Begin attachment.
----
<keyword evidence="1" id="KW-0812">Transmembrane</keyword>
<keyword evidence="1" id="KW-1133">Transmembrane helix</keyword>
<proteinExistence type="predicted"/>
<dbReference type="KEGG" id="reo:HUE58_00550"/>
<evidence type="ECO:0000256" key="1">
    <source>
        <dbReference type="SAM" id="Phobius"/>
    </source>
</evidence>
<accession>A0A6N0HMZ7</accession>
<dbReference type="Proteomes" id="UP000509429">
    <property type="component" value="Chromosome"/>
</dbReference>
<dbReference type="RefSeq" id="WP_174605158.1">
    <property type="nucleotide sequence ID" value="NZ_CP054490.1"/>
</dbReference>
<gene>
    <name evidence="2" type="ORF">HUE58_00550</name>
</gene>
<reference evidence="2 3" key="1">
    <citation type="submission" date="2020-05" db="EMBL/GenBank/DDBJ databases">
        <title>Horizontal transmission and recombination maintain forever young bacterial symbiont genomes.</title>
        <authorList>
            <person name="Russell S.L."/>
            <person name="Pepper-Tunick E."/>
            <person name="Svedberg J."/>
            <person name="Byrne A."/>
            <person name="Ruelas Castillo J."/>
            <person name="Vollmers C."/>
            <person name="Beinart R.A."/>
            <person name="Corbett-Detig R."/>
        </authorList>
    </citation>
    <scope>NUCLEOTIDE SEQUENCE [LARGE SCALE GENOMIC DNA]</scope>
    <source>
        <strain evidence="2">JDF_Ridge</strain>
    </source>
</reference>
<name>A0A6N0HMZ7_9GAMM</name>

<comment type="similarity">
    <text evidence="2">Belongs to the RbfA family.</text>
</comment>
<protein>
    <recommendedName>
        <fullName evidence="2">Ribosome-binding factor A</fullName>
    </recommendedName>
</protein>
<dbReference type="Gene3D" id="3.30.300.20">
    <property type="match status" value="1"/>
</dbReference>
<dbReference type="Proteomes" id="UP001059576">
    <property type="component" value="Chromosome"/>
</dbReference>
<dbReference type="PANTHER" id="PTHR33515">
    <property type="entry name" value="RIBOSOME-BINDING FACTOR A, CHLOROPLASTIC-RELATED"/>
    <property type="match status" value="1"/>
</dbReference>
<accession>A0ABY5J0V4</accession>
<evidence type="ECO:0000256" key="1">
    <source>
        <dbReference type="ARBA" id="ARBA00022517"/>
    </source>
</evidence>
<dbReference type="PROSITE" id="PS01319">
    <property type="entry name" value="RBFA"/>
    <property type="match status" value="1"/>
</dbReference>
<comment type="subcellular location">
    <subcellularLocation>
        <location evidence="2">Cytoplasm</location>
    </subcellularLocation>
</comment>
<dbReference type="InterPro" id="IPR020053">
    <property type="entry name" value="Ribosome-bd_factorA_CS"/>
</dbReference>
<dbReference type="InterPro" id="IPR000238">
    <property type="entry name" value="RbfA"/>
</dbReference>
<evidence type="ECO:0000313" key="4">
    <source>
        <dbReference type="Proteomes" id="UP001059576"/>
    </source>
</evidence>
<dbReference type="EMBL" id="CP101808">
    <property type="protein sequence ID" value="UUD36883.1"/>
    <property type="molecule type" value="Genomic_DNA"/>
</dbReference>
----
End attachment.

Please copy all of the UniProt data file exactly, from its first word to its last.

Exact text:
<keyword evidence="1" id="KW-0812">Transmembrane</keyword>
<keyword evidence="1" id="KW-1133">Transmembrane helix</keyword>
<proteinExistence type="predicted"/>
<dbReference type="KEGG" id="reo:HUE58_00550"/>
<evidence type="ECO:0000256" key="1">
    <source>
        <dbReference type="SAM" id="Phobius"/>
    </source>
</evidence>
<accession>A0A6N0HMZ7</accession>
<dbReference type="Proteomes" id="UP000509429">
    <property type="component" value="Chromosome"/>
</dbReference>
<dbReference type="RefSeq" id="WP_174605158.1">
    <property type="nucleotide sequence ID" value="NZ_CP054490.1"/>
</dbReference>
<gene>
    <name evidence="2" type="ORF">HUE58_00550</name>
</gene>
<reference evidence="2 3" key="1">
    <citation type="submission" date="2020-05" db="EMBL/GenBank/DDBJ databases">
        <title>Horizontal transmission and recombination maintain forever young bacterial symbiont genomes.</title>
        <authorList>
            <person name="Russell S.L."/>
            <person name="Pepper-Tunick E."/>
            <person name="Svedberg J."/>
            <person name="Byrne A."/>
            <person name="Ruelas Castillo J."/>
            <person name="Vollmers C."/>
            <person name="Beinart R.A."/>
            <person name="Corbett-Detig R."/>
        </authorList>
    </citation>
    <scope>NUCLEOTIDE SEQUENCE [LARGE SCALE GENOMIC DNA]</scope>
    <source>
        <strain evidence="2">JDF_Ridge</strain>
    </source>
</reference>
<name>A0A6N0HMZ7_9GAMM</name>

<comment type="similarity">
    <text evidence="2">Belongs to the RbfA family.</text>
</comment>
<protein>
    <recommendedName>
        <fullName evidence="2">Ribosome-binding factor A</fullName>
    </recommendedName>
</protein>
<dbReference type="Gene3D" id="3.30.300.20">
    <property type="match status" value="1"/>
</dbReference>
<dbReference type="Proteomes" id="UP001059576">
    <property type="component" value="Chromosome"/>
</dbReference>
<dbReference type="PANTHER" id="PTHR33515">
    <property type="entry name" value="RIBOSOME-BINDING FACTOR A, CHLOROPLASTIC-RELATED"/>
    <property type="match status" value="1"/>
</dbReference>
<accession>A0ABY5J0V4</accession>
<evidence type="ECO:0000256" key="1">
    <source>
        <dbReference type="ARBA" id="ARBA00022517"/>
    </source>
</evidence>
<dbReference type="PROSITE" id="PS01319">
    <property type="entry name" value="RBFA"/>
    <property type="match status" value="1"/>
</dbReference>
<comment type="subcellular location">
    <subcellularLocation>
        <location evidence="2">Cytoplasm</location>
    </subcellularLocation>
</comment>
<dbReference type="InterPro" id="IPR020053">
    <property type="entry name" value="Ribosome-bd_factorA_CS"/>
</dbReference>
<dbReference type="InterPro" id="IPR000238">
    <property type="entry name" value="RbfA"/>
</dbReference>
<evidence type="ECO:0000313" key="4">
    <source>
        <dbReference type="Proteomes" id="UP001059576"/>
    </source>
</evidence>
<dbReference type="EMBL" id="CP101808">
    <property type="protein sequence ID" value="UUD36883.1"/>
    <property type="molecule type" value="Genomic_DNA"/>
</dbReference>